Severn tolls 'damaging economy' claim as charges rise
Tolls on the Severn bridges have gone up again, prompting fresh criticism of their impact on the Welsh economy.
Charges are now £6 for cars, £12.10 for vans and £18.10 for lorries, following the annual New Year increase.
Some MPs want the UK government to discuss ways of reducing the charges with the private operator but others say it cannot be done.
Meanwhile residents of the Forest of Dean have called for discounts for people living near the crossings.
Martin Evans from the University of Glamorgan Business School told BBC Radio Wales the charges were having a negative impact on economic activity on the Welsh side of the crossings.
"When you have a bridge with a toll across it, it is a restriction on economic activity on both sides," he said.
"But in this instance we probably suffer more than the English side do."
He said a complicating factor was that although transport and economic development had been devolved to Wales, the UK government had responsibility for the bridges.
The crossing are due to pass into public ownership in five years' time.
Swansea West Labour MP Geraint Davies believes it is possible to lower the tolls now.
He said: "It's a matter of the government sitting around the table.
"The bottom line is from 2017 we will be able to reduce the tolls from £6 to around £1 just to cover the operating and maintenance costs."
He said there was an incentive for the UK government to do so earlier as increased economic activity would result in higher taxes for the Treasury.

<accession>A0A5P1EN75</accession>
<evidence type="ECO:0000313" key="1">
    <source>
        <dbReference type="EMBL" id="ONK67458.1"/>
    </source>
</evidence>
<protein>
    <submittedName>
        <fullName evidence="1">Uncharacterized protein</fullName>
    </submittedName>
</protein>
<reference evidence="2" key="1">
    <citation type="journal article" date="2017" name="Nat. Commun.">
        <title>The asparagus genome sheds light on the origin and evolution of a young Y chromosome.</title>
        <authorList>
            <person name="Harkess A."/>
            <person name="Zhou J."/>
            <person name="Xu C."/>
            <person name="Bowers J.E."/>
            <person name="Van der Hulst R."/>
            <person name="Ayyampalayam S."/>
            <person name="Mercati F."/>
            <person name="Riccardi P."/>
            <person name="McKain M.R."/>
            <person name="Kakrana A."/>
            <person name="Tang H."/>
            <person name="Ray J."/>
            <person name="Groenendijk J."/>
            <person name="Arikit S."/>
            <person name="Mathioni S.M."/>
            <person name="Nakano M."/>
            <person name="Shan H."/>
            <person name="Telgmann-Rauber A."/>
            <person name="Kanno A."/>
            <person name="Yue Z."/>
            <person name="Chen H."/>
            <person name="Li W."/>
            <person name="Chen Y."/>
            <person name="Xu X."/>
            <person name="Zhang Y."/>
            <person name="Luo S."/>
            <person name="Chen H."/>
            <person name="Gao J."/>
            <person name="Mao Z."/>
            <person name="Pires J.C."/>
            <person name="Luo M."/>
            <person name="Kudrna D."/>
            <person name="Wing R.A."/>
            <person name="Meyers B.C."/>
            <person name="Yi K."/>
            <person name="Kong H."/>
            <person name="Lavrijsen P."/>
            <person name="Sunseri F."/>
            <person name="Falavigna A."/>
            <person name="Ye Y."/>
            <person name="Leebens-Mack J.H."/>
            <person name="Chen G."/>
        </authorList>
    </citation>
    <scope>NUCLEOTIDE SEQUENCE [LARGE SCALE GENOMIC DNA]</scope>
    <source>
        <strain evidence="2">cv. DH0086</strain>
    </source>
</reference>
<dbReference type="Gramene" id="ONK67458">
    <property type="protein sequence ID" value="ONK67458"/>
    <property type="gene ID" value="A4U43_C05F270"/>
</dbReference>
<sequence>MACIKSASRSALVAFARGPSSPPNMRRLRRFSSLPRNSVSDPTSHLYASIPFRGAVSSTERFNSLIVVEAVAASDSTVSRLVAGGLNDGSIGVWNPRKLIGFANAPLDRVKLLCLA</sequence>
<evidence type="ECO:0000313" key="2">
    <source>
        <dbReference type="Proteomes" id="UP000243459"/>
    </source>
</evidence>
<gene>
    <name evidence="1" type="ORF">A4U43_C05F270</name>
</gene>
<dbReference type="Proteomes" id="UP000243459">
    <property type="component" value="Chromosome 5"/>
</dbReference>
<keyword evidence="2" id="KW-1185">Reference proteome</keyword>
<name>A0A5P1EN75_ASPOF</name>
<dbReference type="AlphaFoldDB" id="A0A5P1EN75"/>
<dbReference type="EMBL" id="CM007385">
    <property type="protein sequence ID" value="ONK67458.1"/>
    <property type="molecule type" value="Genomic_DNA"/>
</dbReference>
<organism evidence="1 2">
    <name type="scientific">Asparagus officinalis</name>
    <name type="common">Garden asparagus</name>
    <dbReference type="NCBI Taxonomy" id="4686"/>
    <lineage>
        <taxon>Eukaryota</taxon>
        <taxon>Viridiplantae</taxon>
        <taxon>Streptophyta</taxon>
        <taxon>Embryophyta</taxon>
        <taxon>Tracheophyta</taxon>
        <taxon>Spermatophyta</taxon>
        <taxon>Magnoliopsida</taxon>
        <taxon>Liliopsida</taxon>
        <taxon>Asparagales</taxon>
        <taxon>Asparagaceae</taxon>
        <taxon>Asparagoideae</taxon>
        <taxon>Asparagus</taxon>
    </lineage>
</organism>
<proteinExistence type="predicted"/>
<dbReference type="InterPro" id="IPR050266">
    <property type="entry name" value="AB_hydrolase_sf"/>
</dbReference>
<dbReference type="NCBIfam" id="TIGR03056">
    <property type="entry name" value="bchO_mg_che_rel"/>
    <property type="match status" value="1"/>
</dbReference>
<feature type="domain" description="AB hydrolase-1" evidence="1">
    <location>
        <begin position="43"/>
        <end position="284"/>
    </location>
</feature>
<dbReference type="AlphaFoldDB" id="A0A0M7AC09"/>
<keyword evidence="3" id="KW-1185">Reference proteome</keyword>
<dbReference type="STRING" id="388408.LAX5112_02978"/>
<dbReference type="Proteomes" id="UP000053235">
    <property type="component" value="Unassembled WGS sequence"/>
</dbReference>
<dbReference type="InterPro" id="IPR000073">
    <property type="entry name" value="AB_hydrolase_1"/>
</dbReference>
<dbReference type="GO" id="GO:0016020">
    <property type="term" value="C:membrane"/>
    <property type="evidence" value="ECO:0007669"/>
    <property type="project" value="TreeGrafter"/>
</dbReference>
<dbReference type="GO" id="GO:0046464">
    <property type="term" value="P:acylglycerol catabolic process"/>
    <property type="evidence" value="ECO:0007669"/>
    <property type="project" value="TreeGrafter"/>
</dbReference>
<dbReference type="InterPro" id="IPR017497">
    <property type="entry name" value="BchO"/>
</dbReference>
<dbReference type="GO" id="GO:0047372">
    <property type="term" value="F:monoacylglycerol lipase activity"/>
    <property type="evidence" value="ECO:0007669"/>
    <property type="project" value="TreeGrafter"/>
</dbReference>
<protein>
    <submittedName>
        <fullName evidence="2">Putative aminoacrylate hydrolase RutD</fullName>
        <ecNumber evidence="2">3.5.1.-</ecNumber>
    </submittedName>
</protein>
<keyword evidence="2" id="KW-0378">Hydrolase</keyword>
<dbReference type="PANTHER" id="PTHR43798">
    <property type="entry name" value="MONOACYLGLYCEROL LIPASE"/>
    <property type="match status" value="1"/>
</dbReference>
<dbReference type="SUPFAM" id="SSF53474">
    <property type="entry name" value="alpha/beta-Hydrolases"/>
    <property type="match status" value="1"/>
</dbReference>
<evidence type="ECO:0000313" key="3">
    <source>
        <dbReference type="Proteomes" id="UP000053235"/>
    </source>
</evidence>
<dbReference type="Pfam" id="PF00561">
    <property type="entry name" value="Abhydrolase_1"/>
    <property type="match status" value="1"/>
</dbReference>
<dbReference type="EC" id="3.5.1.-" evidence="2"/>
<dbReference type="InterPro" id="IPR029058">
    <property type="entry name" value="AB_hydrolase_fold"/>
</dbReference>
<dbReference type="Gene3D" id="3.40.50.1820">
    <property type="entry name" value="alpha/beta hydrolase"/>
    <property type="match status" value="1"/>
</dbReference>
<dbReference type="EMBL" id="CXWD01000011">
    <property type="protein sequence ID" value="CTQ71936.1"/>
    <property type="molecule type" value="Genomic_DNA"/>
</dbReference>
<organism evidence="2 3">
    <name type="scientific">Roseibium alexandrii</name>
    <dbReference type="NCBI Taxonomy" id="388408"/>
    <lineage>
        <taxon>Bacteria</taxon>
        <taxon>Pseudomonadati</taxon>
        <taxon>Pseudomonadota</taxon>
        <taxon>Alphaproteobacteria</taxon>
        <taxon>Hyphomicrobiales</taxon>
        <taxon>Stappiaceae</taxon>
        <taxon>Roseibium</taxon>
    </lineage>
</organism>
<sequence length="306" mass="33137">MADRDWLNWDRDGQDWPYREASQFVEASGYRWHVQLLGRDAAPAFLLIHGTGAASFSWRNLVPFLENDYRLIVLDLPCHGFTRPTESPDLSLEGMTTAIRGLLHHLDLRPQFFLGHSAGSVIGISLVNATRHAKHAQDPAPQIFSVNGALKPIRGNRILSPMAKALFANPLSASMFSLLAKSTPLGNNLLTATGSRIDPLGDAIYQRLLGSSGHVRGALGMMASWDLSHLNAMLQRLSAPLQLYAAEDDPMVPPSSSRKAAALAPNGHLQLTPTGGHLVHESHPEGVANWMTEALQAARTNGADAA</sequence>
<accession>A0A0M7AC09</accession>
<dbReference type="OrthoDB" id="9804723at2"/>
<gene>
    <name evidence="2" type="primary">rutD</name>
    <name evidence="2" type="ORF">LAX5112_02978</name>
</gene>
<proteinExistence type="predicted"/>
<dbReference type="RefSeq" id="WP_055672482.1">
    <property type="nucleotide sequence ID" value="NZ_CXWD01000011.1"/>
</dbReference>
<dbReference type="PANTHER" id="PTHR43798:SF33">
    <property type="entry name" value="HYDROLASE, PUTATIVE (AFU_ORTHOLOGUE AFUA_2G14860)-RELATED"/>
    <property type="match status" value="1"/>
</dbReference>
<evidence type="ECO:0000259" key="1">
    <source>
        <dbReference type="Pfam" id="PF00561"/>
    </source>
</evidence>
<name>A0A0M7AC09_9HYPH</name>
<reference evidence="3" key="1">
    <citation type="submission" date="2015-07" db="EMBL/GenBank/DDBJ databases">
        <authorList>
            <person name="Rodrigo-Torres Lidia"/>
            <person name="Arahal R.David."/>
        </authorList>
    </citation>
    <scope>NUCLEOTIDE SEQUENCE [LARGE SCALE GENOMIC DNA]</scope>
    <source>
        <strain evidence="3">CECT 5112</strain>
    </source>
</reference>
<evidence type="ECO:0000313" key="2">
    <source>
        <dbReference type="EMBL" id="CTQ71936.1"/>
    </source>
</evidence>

"What I think the government should do is firstly announce from 2017 there will be a substantial reduction once it goes into public ownership.
"The government could pay up front some of the money to get tolls down in order to reap the rewards sooner rather than later at a time when we urgently need inward investment."
Monmouth MP David Davies, who chairs the Welsh Affairs Select Committee, said its members had already made a number of recommendations about future charges.
"The only way we could do it [drop charges now] would be to pay vast amounts of compensation to the company that built the bridge," he said.
"Where I absolutely agree with Geraint is we can do something about this in 2017 because the original amount of money that was agreed for paying for the bridge will be paid off.
"Then we could go back to a much lower price."
Meanwhile residents living in the Tidenham and Tutshill areas of the Forest of Dean in Gloucestershire are calling for a local discount following the annual toll rise.
John Powell from Tidenham parish council said: "For those in the parish who work over in Bristol and have to use the crossing it's an impingement on them.
"Recently one or our friends had to go to a Bristol hospital to have chemotherapy about three or four times a week for quite a considerable time and at £6 a time it was a very, very expensive exercise from which you have no recourse to reimbursement of the costs."